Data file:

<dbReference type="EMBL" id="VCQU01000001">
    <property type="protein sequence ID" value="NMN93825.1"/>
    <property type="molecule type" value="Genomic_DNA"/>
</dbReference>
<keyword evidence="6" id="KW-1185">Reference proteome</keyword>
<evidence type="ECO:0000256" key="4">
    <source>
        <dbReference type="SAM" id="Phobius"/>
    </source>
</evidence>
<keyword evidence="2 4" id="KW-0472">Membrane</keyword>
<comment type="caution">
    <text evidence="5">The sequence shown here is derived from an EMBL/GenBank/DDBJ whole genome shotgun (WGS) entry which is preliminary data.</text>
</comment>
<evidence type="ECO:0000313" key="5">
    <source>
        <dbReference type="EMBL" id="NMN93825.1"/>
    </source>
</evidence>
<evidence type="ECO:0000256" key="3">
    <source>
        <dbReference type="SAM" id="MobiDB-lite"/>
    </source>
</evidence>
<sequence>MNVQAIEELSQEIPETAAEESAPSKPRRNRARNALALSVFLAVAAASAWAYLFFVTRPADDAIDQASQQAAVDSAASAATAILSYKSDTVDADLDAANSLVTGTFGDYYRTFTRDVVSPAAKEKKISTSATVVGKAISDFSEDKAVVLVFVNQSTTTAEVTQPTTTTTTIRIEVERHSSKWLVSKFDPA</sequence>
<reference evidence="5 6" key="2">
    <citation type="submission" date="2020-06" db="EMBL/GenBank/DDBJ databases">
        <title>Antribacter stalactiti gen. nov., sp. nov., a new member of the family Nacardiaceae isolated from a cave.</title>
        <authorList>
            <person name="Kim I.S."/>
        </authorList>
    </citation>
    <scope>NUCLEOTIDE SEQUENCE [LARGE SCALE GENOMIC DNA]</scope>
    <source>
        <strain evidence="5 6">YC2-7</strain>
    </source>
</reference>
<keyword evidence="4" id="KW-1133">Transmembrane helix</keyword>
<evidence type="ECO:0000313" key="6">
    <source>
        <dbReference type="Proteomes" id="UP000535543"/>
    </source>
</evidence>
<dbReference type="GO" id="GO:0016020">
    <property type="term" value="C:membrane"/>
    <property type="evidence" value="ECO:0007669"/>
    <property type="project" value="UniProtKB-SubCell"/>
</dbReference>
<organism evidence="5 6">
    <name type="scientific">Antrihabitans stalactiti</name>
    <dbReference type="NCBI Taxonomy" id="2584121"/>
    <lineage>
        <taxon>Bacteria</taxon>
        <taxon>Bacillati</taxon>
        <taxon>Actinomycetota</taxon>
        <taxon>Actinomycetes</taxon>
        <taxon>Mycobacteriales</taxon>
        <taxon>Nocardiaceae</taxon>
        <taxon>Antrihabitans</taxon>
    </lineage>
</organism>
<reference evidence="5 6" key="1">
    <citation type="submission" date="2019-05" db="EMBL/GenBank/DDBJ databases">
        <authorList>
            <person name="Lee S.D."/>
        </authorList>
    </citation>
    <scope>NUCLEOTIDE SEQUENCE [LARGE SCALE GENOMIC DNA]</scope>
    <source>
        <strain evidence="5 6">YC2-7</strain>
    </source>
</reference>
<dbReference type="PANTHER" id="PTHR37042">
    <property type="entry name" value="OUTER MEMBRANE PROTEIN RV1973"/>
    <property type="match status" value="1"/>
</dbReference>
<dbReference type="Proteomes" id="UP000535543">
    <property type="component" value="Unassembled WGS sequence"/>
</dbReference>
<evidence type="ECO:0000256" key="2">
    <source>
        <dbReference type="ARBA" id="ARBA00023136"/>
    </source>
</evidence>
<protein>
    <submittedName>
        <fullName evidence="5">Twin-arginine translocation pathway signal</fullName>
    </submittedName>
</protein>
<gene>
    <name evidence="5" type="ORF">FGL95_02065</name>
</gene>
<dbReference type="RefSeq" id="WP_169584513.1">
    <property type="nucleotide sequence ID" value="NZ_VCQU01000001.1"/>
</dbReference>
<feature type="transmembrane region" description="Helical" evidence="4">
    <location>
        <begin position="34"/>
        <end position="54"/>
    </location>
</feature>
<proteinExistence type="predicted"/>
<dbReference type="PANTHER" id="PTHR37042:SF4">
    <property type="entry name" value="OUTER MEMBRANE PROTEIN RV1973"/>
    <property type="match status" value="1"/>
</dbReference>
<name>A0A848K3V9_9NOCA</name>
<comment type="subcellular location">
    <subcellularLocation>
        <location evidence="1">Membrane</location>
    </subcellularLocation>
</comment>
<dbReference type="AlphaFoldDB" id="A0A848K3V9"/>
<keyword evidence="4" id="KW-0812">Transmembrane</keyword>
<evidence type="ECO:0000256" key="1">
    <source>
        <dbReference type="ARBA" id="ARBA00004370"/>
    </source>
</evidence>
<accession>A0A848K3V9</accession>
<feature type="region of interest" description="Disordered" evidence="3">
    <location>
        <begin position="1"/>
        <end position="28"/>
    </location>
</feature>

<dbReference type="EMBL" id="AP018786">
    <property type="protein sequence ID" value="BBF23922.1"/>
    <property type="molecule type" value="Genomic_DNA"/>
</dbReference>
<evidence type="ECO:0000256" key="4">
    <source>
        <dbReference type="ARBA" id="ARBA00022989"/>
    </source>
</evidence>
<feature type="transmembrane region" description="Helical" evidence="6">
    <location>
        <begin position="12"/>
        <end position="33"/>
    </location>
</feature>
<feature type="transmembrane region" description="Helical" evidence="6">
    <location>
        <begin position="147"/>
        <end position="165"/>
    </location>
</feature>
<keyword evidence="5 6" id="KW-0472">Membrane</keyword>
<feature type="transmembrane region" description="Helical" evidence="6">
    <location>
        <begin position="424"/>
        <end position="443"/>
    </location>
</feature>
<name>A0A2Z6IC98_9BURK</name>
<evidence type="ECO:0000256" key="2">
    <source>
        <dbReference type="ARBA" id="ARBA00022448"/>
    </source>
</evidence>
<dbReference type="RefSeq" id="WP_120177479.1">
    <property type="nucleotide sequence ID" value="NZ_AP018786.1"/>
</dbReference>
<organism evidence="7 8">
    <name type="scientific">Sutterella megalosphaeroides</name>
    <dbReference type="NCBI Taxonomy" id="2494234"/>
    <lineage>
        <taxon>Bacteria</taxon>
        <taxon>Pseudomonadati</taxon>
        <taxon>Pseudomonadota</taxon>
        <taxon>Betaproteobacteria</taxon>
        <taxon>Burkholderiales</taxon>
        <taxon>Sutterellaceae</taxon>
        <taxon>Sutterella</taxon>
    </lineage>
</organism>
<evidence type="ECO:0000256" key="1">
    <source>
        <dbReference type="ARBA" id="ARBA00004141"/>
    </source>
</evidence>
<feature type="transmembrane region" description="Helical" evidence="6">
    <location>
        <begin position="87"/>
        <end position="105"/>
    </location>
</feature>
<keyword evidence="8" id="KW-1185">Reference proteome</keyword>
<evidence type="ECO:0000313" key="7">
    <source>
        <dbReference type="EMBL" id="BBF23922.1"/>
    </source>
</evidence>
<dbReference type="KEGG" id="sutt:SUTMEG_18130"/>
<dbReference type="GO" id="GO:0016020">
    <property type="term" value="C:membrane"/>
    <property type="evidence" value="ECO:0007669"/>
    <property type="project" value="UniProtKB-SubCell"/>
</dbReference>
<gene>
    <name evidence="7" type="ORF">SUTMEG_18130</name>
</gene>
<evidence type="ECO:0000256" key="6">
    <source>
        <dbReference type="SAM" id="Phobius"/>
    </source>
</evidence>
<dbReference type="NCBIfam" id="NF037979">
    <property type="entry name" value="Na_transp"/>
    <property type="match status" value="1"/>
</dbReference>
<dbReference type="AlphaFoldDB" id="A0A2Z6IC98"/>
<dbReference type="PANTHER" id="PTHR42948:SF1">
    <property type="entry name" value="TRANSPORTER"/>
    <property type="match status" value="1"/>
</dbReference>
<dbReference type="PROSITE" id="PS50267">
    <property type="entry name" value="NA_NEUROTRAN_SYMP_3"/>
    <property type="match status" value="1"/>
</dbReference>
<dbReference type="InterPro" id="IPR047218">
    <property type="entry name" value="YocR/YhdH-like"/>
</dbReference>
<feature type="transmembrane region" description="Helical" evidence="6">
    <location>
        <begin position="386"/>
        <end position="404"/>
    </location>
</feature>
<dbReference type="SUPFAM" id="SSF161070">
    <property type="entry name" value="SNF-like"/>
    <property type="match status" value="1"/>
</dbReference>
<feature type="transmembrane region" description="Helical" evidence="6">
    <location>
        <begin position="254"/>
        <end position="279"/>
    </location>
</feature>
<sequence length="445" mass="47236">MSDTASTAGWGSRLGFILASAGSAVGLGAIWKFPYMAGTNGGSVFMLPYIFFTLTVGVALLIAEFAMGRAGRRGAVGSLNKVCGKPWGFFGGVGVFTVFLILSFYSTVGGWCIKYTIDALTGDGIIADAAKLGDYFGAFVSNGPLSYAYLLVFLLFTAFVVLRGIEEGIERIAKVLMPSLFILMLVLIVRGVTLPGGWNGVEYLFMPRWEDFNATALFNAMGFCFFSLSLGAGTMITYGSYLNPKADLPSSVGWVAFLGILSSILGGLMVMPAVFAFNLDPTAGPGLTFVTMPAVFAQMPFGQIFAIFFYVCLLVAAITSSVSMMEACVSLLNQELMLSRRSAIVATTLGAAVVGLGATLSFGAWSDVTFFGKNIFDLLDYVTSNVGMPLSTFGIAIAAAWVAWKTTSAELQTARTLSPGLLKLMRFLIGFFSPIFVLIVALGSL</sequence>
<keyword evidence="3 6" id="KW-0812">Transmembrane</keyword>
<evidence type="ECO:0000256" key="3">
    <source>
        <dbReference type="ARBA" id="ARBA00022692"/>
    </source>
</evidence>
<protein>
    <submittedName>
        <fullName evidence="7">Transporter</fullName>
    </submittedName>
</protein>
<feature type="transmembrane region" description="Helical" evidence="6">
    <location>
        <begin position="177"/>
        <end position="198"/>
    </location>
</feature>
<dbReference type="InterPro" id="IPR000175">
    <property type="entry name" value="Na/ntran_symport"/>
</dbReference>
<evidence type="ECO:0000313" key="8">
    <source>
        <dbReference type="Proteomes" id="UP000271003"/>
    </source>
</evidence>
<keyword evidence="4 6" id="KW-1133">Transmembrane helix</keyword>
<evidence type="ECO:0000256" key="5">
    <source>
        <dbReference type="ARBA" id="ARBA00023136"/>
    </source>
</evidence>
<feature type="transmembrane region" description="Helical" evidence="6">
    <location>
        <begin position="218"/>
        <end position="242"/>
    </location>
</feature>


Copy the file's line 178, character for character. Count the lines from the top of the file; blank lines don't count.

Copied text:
    <source>